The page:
[WARNING: This post contains spoilers]
Alfred Hitchcock said that the difference between an American film and a European film is that a European film can open with a shot of clouds, cut to another shot of clouds, and then cut to a third shot of clouds. If an American film opens with a shot of clouds, it must cut to an airplane, and if by the third shot the airplane hasn't exploded, the audience is bored.
Denny Martin Flinn, How not to write a screenplay (Lone Eagle: 1999)
OK, first things first. It's Star Wars. Forget that A New Hope cobblers. It was Star Wars when I saw it at the Chelmsford Odeon in 1977 and it's Star Wars now.
Second, the fact that Star Wars (see?) opens by making the audience read a yard and a half of preamble not withstanding, Flinn clearly has a point. Films, especially mass market movies like Star Wars (see??), tend to get on with it. There's rarely any flab on them. Not even the bad ones.
Which rather begs the question of what the minute and thirteen seconds of chess that you see above is doing in there. In Saturn 3 the chess is essential to the plot, in The Thing it's about character development and in Blade Runner it's both. So why is that scene in Star Wars (I think I've made my point) if the chess neither enriches the story nor tells us something we didn't know about one of the characters? The answer comes in the phrase, "a bit of business".
Bollocks to Snickers
The story so far:-
It is a period of civil war. Grand Moff Tarkin (Dracula) and Vader (The Green Cross Code man) have just destroyed Alderaan whilst tricking Princess Leia (Carrie Fisher) into revealing the location of the rebel base. The Death Star is about to trap the Milenium Falcon in a tractor beam and Obi-Wan (Alec Guiness) is using a spot of light sabre training to teach Skywalker (Mark Hammill) about The Force.Clearly the interaction between Luke and his mentor needs to be there. It sets up the big finale where Farm Boy switches off his computers and fires a couple of missiles up the Death Star's back passage using nothing but The Force for guidance.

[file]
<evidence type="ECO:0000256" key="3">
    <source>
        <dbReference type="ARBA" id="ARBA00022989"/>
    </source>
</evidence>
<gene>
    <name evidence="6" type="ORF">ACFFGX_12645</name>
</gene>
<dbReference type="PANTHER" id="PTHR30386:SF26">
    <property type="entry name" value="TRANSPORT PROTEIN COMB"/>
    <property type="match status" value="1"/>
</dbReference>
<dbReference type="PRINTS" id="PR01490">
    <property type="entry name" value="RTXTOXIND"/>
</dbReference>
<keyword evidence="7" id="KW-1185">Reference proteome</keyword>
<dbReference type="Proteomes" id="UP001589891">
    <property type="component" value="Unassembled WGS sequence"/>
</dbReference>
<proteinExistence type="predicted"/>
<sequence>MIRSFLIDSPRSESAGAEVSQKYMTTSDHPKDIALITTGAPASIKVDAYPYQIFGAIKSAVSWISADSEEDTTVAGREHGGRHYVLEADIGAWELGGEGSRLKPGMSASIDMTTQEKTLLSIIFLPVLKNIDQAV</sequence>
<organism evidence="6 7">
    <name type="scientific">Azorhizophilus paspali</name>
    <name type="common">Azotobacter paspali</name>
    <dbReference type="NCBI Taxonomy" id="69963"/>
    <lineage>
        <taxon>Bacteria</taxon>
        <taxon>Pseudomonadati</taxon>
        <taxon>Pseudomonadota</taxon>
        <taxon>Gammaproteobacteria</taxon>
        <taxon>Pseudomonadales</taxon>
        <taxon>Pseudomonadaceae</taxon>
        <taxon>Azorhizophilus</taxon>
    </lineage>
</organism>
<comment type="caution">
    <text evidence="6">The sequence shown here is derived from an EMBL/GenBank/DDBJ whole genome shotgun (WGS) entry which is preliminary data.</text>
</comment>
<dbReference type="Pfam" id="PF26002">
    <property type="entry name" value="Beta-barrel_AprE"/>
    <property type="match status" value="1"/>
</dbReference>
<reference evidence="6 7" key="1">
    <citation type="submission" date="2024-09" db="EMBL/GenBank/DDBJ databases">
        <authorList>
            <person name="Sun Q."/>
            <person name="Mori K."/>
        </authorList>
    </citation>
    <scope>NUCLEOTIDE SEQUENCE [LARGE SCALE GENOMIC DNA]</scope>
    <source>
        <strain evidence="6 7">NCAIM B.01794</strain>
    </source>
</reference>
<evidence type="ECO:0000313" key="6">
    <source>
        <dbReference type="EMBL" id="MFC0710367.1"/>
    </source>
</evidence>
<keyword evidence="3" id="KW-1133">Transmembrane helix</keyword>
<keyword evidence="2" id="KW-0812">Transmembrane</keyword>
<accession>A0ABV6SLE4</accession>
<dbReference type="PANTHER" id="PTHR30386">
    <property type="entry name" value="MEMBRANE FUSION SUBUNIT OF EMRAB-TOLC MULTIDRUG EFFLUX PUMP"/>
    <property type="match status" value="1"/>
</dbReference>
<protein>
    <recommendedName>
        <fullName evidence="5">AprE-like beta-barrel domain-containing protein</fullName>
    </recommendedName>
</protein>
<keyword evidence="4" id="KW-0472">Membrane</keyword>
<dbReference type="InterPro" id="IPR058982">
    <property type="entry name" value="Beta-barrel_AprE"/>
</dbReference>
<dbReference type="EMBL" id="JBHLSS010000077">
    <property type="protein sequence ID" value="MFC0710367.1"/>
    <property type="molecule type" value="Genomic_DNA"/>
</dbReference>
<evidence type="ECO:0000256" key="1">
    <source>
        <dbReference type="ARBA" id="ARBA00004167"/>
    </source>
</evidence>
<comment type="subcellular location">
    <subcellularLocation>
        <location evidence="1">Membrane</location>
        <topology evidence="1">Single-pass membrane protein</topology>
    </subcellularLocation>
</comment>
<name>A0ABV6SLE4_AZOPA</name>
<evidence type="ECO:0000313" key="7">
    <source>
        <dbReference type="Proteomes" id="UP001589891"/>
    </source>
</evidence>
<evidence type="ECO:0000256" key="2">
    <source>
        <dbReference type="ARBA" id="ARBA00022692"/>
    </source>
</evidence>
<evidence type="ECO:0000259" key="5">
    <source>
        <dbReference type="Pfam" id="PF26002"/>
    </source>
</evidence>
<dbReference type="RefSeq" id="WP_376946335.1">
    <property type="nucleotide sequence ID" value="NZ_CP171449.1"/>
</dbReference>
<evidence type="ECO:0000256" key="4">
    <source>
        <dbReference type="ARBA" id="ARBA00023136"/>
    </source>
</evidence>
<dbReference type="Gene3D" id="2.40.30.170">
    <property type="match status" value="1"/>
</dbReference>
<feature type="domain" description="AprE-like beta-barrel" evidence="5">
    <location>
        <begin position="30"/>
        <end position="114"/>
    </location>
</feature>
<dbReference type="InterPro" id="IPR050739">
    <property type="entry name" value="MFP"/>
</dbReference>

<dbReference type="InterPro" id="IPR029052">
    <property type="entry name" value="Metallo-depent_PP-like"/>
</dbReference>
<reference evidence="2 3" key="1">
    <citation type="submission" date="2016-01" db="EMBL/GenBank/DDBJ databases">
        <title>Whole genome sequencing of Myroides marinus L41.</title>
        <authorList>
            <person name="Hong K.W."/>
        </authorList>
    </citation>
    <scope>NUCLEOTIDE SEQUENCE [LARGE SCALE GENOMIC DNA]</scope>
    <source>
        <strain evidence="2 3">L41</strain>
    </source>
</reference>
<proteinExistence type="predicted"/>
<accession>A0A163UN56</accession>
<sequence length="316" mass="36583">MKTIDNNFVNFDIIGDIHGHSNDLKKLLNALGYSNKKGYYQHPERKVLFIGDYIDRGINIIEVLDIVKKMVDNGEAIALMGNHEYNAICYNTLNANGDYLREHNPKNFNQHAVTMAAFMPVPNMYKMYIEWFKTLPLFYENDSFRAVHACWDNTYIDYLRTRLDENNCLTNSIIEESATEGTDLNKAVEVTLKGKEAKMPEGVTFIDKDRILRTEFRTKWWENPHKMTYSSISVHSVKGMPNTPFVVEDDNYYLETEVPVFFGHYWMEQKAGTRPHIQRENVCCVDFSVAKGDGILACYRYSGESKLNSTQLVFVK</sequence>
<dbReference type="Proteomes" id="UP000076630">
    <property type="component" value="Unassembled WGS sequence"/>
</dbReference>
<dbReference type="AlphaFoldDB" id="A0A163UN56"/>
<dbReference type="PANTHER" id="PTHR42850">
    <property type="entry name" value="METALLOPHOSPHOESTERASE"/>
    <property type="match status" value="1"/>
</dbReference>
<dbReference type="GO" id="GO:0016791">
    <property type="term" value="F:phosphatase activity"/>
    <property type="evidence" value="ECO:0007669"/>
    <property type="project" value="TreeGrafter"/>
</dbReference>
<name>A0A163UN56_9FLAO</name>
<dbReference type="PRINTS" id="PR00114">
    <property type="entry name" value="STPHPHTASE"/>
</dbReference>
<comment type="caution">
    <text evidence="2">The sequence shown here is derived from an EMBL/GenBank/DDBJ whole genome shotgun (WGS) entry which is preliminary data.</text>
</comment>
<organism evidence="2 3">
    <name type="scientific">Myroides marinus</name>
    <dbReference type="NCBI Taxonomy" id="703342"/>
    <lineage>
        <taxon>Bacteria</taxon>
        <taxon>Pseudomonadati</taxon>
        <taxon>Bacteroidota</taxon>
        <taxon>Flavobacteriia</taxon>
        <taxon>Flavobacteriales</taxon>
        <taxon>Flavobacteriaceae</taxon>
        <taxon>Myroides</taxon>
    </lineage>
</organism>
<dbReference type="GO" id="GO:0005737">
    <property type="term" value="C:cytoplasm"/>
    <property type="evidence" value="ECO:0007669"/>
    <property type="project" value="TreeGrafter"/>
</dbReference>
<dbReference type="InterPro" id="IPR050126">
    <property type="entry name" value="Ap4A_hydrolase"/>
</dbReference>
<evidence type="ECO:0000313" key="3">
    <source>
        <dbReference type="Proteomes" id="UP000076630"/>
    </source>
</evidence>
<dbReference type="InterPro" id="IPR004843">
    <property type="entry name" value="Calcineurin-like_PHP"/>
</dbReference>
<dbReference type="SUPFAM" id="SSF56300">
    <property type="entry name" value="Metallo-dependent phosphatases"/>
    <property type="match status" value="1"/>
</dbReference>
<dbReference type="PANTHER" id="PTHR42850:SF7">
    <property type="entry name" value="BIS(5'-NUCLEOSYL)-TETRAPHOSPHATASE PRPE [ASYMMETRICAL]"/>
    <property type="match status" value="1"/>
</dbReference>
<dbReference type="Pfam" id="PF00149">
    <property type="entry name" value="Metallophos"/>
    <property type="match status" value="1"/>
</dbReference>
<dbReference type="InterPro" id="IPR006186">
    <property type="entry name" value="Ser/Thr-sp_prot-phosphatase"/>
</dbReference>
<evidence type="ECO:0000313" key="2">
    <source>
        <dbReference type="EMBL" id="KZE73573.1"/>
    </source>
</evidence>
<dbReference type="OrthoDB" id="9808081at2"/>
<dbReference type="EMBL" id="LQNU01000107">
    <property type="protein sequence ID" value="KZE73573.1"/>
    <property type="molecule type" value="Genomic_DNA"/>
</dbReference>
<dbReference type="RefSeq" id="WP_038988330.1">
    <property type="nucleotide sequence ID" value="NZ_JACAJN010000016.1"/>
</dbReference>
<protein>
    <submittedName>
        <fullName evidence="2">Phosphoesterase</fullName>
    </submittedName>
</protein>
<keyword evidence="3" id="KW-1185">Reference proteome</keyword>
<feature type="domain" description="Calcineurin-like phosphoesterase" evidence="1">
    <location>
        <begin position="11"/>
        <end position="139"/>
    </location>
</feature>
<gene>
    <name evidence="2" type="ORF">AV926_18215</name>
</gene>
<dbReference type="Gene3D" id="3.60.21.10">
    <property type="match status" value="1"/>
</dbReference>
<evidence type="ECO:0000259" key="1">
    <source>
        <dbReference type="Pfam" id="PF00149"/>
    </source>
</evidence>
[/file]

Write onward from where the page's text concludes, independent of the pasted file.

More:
The chess, though, is an completely different kettle of sci-fi. It doesn't advance the plot one little bit and the audience has long since discovered that C3PO is a prissy, pompous scaredy cat and that a wookie is not to be messed with. Why bother with it at all? Why not finish the film one minute earlier? Because while the chess in Star Wars isn't strictly necessary it is needed.
What's important about the scene is not the chess per se, but the humour (or light relief, at least) that flows from it. The laughs, such as they are, sit between the downbeat mood left by the destruction of Alderaan and the drama that will follow with the capture of the Falcon. They also break up what would otherwise have been the rather dry passage of exposition that explains the concept of The Force to the audience.
If the chess gives the film an emotional texture it wouldn't otherwise have, it also provides a signpost to the viewer. If they actually read that stuff at the beginning like George Lucas asked, they'd remember that this is all happening "a long time ago in a galaxy far, far away", but the chess scene reminds everybody that the Star Wars universe is futuristic even if it's not of the future.
We see a game that is recogniseably chesslike and yet it's not chess. It's got a chequered board, yes, but it's round and not square and the pieces move all by themselves. They even fight. These little snippets really help sell the movie's premise, and are all the more important given that Skywalker's barnet stamps Star Wars as absolutely, positively, made in the 1970s.
The Star Wars films have suffered a great deal of fiddling over the years, not to everbody's pleasure. Despite all the changes, however, the importance of the chess scene remains its lack of significance. It meant nothing but gave the film that something extra. Thirty-five years on, a little of our favourite game still goes a long way.
Chess goes to the movies
Chess goes to the movies: Saturn 3
Chess goes to the movies: The Thing
Chess goes to the movies: Blade Runner